Honey Salted Peanut Mooncake Recipe - Eat Cho Food
Honey Salted Peanut Mooncake Recipe - Eat Cho Food
Honey Salted Peanut Mooncake Recipe - Eat Cho Food
Honey Salted Peanut Mooncake Recipe - Eat Cho Food
Honey Salted Peanut Mooncake Recipe - Eat Cho Food

Special Equipment for Mooncakes

I’m going to be honest with you, there are a few special ingredients and tools that you need to make mooncakes. I know it seems like a lot when this is something you’re only going to make once a year, but I think it’s worth it!

Mooncake Molds - this is the set that I bought, but you can use whatever pattern you like!

*** if you really don’t want to use a mooncake mold you could form them into little pigs like I did!

Golden Syrup

Alkaline Water

you could make your own golden syrup and alkaline water from scratch, but I really didn’t want to mess with the chemistry of these ingredients, so I just ordered everything online and made my life so much easier.

Honey Salted Peanut Mooncake Recipe - Eat Cho Food
Honey Salted Peanut Mooncake Recipe - Eat Cho Food
Honey Salted Peanut Mooncake Recipe - Eat Cho Food
Honey Salted Peanut Mooncake Recipe - Eat Cho Food

How to Make Cantonese Baked Mooncakes

Once you have all your special tools and ingredients in hand, you’re ready to make mooncakes! I just wanted to note this method is for traditional Cantonese baked mooncakes. There are a few other variety of mooncakes out there, one being more like a mochi and another that has a flakey pastry like crust.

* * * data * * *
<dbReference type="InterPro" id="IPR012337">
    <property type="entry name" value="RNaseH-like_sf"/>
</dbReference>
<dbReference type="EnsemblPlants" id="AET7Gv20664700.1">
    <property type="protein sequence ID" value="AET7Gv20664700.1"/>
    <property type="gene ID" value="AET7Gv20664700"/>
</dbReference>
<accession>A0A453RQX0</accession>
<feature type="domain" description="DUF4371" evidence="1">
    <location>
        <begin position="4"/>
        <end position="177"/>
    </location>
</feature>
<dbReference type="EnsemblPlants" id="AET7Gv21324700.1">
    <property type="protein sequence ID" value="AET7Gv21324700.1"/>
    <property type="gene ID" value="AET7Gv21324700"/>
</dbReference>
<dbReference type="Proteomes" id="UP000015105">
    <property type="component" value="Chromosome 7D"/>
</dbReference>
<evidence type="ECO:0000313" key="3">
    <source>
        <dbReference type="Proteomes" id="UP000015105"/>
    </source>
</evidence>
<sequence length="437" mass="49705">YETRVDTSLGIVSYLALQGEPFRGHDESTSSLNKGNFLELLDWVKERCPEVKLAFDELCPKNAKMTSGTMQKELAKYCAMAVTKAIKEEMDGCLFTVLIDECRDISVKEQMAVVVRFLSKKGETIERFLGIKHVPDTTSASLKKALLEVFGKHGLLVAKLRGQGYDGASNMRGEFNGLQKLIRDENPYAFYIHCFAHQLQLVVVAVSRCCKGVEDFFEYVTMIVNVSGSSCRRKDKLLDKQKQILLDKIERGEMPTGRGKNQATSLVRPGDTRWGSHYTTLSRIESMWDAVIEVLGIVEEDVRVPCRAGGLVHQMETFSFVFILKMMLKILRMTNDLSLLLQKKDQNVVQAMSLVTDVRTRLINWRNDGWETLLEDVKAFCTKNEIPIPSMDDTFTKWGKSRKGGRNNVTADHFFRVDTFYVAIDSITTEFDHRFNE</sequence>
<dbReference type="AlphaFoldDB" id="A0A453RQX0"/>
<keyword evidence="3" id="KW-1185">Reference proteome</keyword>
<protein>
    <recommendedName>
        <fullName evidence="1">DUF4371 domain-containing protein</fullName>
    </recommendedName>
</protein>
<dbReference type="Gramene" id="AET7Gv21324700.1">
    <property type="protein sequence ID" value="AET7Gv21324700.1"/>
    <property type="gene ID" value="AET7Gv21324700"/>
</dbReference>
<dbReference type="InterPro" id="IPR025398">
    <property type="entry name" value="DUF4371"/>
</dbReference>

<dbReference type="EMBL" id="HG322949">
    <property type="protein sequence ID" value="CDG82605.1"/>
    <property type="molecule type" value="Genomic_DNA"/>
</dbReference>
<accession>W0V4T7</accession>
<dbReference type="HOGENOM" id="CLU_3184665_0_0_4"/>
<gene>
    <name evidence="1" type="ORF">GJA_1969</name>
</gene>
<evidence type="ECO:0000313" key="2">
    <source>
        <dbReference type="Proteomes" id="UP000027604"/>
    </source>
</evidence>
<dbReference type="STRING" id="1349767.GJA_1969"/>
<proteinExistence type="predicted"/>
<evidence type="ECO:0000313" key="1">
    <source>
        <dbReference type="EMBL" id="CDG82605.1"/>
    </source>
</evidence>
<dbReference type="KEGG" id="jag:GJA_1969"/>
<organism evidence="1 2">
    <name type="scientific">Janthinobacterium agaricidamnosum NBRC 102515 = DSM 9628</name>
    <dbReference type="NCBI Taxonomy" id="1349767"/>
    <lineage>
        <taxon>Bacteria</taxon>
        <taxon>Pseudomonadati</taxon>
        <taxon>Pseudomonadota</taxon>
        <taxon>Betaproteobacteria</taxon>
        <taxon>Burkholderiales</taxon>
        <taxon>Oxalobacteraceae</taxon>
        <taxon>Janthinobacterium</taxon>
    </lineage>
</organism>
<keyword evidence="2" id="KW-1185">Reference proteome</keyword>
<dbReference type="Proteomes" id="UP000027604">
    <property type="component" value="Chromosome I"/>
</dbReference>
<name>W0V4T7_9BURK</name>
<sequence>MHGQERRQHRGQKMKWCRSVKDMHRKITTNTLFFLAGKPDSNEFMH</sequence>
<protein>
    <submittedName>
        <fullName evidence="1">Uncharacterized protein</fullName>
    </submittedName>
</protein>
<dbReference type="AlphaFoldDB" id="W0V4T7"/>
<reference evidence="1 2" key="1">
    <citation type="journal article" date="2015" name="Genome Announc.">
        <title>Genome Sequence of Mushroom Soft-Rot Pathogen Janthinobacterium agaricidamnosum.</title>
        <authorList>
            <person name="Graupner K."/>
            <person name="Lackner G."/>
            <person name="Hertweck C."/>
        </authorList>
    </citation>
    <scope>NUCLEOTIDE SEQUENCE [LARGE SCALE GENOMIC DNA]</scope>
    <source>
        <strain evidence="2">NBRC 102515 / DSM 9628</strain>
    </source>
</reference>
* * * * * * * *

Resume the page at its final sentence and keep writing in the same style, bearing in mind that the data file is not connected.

To make the dough of the mooncake, you combine flour, golden syrup, alkaline water, and olive oil in a large bowl. Stir everything together until you have shaggy dough. Then begin kneading with your hands for a few minutes until you have a smooth dough ball. Wrap the dough in plastic wrap and allow it to rest and hydrate for at least 45 minutes. This rest period makes the dough much easier to work with.

While the dough is resting make your filling. If your peanuts are not already roasted, roasted them in the oven or in a skillet until toasty and fragrant. Watch the peanuts carefully as they have a tendency to burn easily when you’re not paying attention. Allow the peanuts to completely cool before processing them.

Place the peanuts in a food processor and blend for a few seconds until you have a coarse crumb texture. Add the honey, coconut oil, and salt. If you only have salted peanuts just taste the filling before adding any additional salt. Blend again until you have a fine crumbly texture and the filling sticks together if you apply pressure. It’s important that the mooncake filling is fairly firm so it’s easier to work with.